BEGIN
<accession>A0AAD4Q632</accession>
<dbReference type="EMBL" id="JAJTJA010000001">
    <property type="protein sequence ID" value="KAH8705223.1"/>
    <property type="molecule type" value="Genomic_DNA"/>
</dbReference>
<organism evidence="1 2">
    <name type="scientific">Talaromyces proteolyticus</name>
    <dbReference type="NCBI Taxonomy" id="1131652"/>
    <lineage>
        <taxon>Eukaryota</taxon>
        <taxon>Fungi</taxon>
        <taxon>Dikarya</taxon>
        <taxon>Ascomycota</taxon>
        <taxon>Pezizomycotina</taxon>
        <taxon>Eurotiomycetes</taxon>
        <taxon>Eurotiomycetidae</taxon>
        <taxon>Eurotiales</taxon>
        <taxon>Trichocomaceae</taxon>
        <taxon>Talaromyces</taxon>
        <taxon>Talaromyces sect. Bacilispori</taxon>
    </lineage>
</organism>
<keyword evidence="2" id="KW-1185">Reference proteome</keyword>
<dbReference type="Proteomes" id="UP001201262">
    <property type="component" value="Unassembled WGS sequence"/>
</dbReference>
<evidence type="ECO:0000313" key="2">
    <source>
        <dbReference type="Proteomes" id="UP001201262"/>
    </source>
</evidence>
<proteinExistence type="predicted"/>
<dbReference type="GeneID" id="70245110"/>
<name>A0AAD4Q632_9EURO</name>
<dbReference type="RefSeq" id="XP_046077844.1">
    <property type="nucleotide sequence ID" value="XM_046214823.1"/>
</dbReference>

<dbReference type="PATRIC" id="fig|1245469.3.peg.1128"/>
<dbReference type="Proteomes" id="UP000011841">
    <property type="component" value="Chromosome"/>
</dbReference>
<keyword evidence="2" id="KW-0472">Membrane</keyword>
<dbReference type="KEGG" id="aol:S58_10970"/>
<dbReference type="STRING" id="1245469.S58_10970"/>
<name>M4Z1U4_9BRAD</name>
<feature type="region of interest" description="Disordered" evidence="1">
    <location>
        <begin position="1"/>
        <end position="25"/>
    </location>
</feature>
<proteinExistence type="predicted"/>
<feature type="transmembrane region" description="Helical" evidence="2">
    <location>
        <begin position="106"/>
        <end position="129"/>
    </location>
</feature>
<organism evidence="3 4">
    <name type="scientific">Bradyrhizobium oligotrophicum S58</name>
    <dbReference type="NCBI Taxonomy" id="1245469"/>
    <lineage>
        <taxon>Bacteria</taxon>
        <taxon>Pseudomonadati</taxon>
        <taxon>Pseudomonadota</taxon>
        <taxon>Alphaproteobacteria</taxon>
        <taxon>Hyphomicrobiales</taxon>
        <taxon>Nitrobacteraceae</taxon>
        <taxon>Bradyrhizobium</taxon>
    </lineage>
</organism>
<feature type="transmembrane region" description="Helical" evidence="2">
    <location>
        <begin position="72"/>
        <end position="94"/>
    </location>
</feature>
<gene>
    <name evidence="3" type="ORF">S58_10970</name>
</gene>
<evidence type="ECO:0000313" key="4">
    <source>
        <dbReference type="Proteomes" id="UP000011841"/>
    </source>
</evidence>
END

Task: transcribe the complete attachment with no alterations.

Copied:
<accession>A0AAD4Q632</accession>
<dbReference type="EMBL" id="JAJTJA010000001">
    <property type="protein sequence ID" value="KAH8705223.1"/>
    <property type="molecule type" value="Genomic_DNA"/>
</dbReference>
<organism evidence="1 2">
    <name type="scientific">Talaromyces proteolyticus</name>
    <dbReference type="NCBI Taxonomy" id="1131652"/>
    <lineage>
        <taxon>Eukaryota</taxon>
        <taxon>Fungi</taxon>
        <taxon>Dikarya</taxon>
        <taxon>Ascomycota</taxon>
        <taxon>Pezizomycotina</taxon>
        <taxon>Eurotiomycetes</taxon>
        <taxon>Eurotiomycetidae</taxon>
        <taxon>Eurotiales</taxon>
        <taxon>Trichocomaceae</taxon>
        <taxon>Talaromyces</taxon>
        <taxon>Talaromyces sect. Bacilispori</taxon>
    </lineage>
</organism>
<keyword evidence="2" id="KW-1185">Reference proteome</keyword>
<dbReference type="Proteomes" id="UP001201262">
    <property type="component" value="Unassembled WGS sequence"/>
</dbReference>
<evidence type="ECO:0000313" key="2">
    <source>
        <dbReference type="Proteomes" id="UP001201262"/>
    </source>
</evidence>
<proteinExistence type="predicted"/>
<dbReference type="GeneID" id="70245110"/>
<name>A0AAD4Q632_9EURO</name>
<dbReference type="RefSeq" id="XP_046077844.1">
    <property type="nucleotide sequence ID" value="XM_046214823.1"/>
</dbReference>

<dbReference type="PATRIC" id="fig|1245469.3.peg.1128"/>
<dbReference type="Proteomes" id="UP000011841">
    <property type="component" value="Chromosome"/>
</dbReference>
<keyword evidence="2" id="KW-0472">Membrane</keyword>
<dbReference type="KEGG" id="aol:S58_10970"/>
<dbReference type="STRING" id="1245469.S58_10970"/>
<name>M4Z1U4_9BRAD</name>
<feature type="region of interest" description="Disordered" evidence="1">
    <location>
        <begin position="1"/>
        <end position="25"/>
    </location>
</feature>
<proteinExistence type="predicted"/>
<feature type="transmembrane region" description="Helical" evidence="2">
    <location>
        <begin position="106"/>
        <end position="129"/>
    </location>
</feature>
<organism evidence="3 4">
    <name type="scientific">Bradyrhizobium oligotrophicum S58</name>
    <dbReference type="NCBI Taxonomy" id="1245469"/>
    <lineage>
        <taxon>Bacteria</taxon>
        <taxon>Pseudomonadati</taxon>
        <taxon>Pseudomonadota</taxon>
        <taxon>Alphaproteobacteria</taxon>
        <taxon>Hyphomicrobiales</taxon>
        <taxon>Nitrobacteraceae</taxon>
        <taxon>Bradyrhizobium</taxon>
    </lineage>
</organism>
<feature type="transmembrane region" description="Helical" evidence="2">
    <location>
        <begin position="72"/>
        <end position="94"/>
    </location>
</feature>
<gene>
    <name evidence="3" type="ORF">S58_10970</name>
</gene>
<evidence type="ECO:0000313" key="4">
    <source>
        <dbReference type="Proteomes" id="UP000011841"/>
    </source>
</evidence>